Employee Engagement – Crisis or Opportunity?
Employee Engagement – Crisis or Opportunity?

Employee Engagement – Crisis or Opportunity?

We are seeing more and more talk about employee engagement. Some of this is due to perceptions of millennials in today’s workforce. But this may be more of a misperception than reality. For some industries and companies it is a crisis. For others it is an opportunity.

I recently saw a survey (and the results) put out by a local business that was trying to measure employee engagement. I found the results interesting. While the summary numbers of the survey showed positive trends, those results were VERY misleading.

The basic underlying aspect that convinced me that the employer’s summary of the results painted a much brighter picture than the reality was that while some trends were looking more positive, the reality was that the number of employees who responded to the survey had dropped. Not only did it drop, but in the third year of the survey (the section I saw was for a segment of the business) the number of responses had dropped from over 1,000 responses down to a bit over 500. No matter what the responses were, the fact was that the actual participation indicated an increase in disengagement simply by the lack of participation in the survey itself.

Disengagement is expensive. Employees take every sick day and vacation day they can. They spend more and more time on Facebook rather than on actual tasks they do for work. They aren’t motivated and just do what they need to in order to stay under the radar. Some of them work at sowing discontent and conflict.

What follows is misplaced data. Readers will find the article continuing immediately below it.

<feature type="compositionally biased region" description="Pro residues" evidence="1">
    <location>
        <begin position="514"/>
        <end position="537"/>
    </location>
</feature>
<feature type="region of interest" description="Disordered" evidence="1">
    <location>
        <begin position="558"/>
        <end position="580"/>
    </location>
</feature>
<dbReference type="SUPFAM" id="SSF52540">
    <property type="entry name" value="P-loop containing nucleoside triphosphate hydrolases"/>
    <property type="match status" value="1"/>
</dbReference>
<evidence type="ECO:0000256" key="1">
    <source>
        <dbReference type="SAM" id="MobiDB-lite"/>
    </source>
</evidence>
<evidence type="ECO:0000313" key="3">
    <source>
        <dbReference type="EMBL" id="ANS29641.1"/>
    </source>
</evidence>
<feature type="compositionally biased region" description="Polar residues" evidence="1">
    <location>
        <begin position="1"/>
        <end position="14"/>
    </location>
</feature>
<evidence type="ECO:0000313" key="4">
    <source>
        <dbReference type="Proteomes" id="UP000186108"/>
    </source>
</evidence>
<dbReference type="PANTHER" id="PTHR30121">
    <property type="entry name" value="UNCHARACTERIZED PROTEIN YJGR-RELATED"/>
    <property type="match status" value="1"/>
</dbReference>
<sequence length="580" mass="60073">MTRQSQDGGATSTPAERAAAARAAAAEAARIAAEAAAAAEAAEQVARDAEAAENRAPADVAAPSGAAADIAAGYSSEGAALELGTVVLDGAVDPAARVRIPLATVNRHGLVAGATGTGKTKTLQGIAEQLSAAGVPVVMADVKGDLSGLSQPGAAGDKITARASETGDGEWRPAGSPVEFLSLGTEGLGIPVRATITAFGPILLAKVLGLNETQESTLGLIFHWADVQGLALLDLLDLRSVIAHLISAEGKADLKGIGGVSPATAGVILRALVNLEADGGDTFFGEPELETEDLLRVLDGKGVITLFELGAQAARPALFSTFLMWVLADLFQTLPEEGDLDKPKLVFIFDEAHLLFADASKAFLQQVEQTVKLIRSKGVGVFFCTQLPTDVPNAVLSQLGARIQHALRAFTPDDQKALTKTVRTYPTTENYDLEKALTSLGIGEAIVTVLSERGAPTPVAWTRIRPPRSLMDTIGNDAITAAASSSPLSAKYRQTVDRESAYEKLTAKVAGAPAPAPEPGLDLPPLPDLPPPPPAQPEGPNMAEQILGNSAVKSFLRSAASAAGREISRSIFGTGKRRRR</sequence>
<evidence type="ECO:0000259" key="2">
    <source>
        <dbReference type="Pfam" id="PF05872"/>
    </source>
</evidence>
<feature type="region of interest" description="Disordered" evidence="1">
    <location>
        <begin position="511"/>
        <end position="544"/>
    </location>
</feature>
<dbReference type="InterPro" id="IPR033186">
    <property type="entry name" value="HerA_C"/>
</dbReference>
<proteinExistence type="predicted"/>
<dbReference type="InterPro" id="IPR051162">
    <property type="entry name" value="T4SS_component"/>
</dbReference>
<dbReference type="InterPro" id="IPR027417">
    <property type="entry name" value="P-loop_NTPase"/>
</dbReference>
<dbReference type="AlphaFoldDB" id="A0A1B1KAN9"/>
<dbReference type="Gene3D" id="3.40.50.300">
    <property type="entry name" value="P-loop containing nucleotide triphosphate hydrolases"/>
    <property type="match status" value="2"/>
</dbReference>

In Andrew Sherman’s latest book, The Crisis of Disengagement, he talks about some of the trends and costs. One source he cites is a 2014 study done by Gallup.

( http://www.gallup.com/poll/181289/majority-employees-not-engaged-despite-gains-2014.aspx) that showed only 31.5% of employees were actively engaged. Currently that number is up slightly, but is still only 35%. The study also cited that 51% were not engaged, and 17.5% were actively disengaged. That 17.5% isn’t productive, and they may actually be spreading that culture to the 51% in the middle!

Getting active engagement of your employees isn’t easy. It is certainly more difficult for some managers and personalities than others. But it is important for any manager. If you don’t think so, consider your most motivated employees and what they can accomplish in a day. Then look for those who are actively disengaged (I bet you know who they are) and what they accomplish during a day. Is there a big difference? Now take into consideration not only how much, but what is the quality of their efforts.

Engagement starts at the top. Paying someone a bonus to make them “more engaged” isn’t productive. It starts with holding management accountable. I’m not talking about front line management. It starts with senior management. If senior management actually cares about their staff and connects with them it is a start. On the other hand, if managers just look at their staff as easily replaceable cogs in the machine they can’t expect a high level of engagement by their employees.

Senior managers who don’t want to even talk to their front line people and go out of their way to avoid engaging them and learning about them and what is important to them are not going to get thee best results from their people. If managers are seen as caring only about themselves and what is best for them in the form of bonuses, promotions and recognition they are feeding the problem.

So, what can you do about it? That is a different discussion.

(previously published on Linkedin 3/2/2017)


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